Based on my understanding of the Greek, a better translation would be something like this: “Permit it to be done in THIS way now, because THIS is the proper way for us to be FULLY aligned with God.” Notice the words “in this way” and “for us”, which are in the original Greek but completely left out of the CEB’s translation. Remember that Jesus is directly responding to John’s assumption that Jesus doesn’t need to be baptized, and certainly not by the “unworthy” John. Jesus is saying, “Don’t let your assumptions get in the way; this is EXACTLY how it should be done now, because this is the way for BOTH OF US to adhere most closely with God’s will.”

In one sentence, Jesus flips every single one of John’s assumptions upside-down. In JESUS’ baptism, the one WITHOUT sin is engaging in the purity ritual. In JESUS’ baptism, the lesser is offering sanctification to the greater. In JESUS’ baptism, the baptizer is changed as much as the one being baptized. And not only is this unorthodoxy acceptable, it’s ESSENTIAL for a full relationship with God. By turning old assumptions on their head, Jesus is dismantling the religious hierarchy that had previously dictated how and when one could encounter the divine; by calling it “righteous”, Jesus is telling us that it's what God wants.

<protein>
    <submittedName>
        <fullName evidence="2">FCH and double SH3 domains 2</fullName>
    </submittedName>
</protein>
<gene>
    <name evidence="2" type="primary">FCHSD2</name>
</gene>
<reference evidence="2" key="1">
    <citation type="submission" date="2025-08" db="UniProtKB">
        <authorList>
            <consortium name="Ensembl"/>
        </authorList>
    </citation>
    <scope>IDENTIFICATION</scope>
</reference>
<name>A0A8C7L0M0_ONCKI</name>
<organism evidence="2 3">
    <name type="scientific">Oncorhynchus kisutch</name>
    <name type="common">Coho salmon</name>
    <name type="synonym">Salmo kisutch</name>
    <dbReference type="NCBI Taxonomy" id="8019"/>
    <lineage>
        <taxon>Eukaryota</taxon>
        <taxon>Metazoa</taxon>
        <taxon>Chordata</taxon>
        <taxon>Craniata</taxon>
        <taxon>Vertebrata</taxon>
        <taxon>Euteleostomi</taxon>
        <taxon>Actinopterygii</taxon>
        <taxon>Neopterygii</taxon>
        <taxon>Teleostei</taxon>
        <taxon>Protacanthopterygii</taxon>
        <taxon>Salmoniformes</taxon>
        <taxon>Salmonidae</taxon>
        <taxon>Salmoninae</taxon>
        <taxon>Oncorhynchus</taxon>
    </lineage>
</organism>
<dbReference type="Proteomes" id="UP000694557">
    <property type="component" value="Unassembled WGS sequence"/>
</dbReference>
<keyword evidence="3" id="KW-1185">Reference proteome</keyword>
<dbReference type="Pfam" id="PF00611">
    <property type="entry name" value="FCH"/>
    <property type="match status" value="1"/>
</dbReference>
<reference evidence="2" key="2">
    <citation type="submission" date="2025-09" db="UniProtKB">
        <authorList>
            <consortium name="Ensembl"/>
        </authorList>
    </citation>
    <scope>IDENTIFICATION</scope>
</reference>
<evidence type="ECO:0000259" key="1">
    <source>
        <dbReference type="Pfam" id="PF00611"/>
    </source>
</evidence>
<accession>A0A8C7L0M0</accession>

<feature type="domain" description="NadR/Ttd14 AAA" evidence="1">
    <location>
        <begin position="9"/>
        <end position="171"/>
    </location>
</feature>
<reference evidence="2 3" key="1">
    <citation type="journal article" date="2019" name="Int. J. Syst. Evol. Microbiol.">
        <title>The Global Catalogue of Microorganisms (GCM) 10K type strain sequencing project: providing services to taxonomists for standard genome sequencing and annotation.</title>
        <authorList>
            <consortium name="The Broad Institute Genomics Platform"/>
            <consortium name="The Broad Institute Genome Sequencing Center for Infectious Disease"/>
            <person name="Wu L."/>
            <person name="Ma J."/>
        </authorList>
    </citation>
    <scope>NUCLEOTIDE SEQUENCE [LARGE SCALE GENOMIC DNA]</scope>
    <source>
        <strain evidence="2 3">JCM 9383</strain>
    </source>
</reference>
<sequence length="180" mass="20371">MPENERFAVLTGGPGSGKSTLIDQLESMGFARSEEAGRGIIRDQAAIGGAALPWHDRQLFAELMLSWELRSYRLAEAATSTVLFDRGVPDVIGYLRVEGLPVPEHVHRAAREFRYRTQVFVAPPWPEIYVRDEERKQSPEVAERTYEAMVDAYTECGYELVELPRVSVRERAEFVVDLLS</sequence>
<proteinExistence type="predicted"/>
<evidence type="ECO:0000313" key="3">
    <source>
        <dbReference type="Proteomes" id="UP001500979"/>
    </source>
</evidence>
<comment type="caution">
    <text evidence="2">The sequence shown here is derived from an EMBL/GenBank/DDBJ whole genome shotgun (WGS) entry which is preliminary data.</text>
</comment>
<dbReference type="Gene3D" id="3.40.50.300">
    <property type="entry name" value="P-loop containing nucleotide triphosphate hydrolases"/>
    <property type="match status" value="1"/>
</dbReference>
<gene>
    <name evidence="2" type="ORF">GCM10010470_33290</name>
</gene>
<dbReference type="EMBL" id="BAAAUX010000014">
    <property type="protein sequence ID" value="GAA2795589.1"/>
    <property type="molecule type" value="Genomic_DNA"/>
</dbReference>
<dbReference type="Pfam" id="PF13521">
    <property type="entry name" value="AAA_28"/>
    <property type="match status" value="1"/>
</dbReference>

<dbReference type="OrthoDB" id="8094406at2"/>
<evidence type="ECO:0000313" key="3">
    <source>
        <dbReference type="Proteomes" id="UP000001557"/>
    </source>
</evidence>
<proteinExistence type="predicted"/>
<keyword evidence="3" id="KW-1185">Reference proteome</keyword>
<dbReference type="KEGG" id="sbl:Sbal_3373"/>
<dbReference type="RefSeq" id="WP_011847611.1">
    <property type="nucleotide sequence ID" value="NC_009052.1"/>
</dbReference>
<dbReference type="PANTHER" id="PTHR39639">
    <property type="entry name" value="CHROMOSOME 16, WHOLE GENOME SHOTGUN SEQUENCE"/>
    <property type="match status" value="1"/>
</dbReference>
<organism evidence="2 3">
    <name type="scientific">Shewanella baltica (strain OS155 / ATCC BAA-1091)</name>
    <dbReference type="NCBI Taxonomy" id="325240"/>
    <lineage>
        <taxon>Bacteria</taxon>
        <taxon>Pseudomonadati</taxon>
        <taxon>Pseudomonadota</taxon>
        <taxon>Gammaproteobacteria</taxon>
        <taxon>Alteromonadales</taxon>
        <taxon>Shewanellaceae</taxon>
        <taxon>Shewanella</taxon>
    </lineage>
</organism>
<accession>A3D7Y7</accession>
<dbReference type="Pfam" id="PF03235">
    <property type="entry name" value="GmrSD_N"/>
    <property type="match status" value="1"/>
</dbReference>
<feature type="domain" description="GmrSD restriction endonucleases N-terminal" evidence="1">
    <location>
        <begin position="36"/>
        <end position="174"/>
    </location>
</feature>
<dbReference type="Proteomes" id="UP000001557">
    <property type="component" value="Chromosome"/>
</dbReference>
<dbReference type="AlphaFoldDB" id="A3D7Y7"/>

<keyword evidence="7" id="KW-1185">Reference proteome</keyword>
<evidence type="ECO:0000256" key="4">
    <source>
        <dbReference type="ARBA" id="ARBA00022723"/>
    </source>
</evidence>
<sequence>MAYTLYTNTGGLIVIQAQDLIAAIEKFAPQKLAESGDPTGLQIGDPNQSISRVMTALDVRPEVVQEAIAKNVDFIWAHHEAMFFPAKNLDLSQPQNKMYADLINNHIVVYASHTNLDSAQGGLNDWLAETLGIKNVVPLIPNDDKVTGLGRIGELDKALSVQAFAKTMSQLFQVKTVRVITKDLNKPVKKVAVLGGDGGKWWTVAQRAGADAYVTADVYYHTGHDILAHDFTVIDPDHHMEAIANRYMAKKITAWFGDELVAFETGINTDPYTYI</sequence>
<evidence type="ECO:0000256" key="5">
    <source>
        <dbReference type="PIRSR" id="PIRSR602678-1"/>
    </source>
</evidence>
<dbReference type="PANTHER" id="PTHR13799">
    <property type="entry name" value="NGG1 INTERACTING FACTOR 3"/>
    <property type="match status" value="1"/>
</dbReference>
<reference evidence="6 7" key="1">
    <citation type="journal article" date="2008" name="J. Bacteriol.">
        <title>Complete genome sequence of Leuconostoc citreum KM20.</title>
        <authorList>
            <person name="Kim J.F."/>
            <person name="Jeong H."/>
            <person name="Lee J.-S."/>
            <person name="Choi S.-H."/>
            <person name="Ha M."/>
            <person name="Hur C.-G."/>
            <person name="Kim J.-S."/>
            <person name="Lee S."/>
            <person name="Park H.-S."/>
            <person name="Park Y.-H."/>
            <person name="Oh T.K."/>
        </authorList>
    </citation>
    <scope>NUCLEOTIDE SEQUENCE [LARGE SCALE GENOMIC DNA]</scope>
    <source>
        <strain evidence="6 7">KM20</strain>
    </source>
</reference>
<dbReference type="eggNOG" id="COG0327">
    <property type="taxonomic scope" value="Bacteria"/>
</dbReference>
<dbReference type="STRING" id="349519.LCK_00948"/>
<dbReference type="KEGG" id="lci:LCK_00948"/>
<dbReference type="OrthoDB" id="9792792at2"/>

This new baptism no longer serves an indicator of spiritual status but has become, through Christ, an equalizing means of interconnectedness. Jesus has informed us that righteousness can’t come from within ourselves, that our own words and actions aren’t sufficient to be “at one” with the Lord – even for Jesus himself. Full righteousness can only be found when we stop trying to separate ourselves from our humanity and from one another. It requires relationship and collaboration. In the moment that Jesus undermines our assumptions about baptism, the ancient practice that was originally used to draw a line between humanity and divinity is given a new meaning: it becomes an act of unification. It’s transformed from a ritual to a holy binding sacrament.

After all, you know what they say about when you assume, don’t you? …It keeps “U” and “Me” separate. (Not what you thought I was going to say, was it?) But when we let go of our assumptions, we discover that God’s deepest desire isn’t individual holiness, but a world united in ministry and love. After all, you can’t spell “Jesus” without “US.” And embracing our divine connectedness is the first step towards full reconciliation with our creator, sustainer, and redeemer.

Every time someone is baptized, our family becomes just a little bit more complete. Every time someone is baptized, God’s kindom draws a little bit nearer. Every time someone is baptized, we all grow a little bit closer to full righteousness. Every time someone is baptized, we’re celebrating OUR baptism, too – because every baptism is a reminder that we can only achieve fullness in Christ TOGETHER. May we each honor our baptism by always seeking the same unity with God and one another that Jesus sought on the banks of the Jordan. Amen.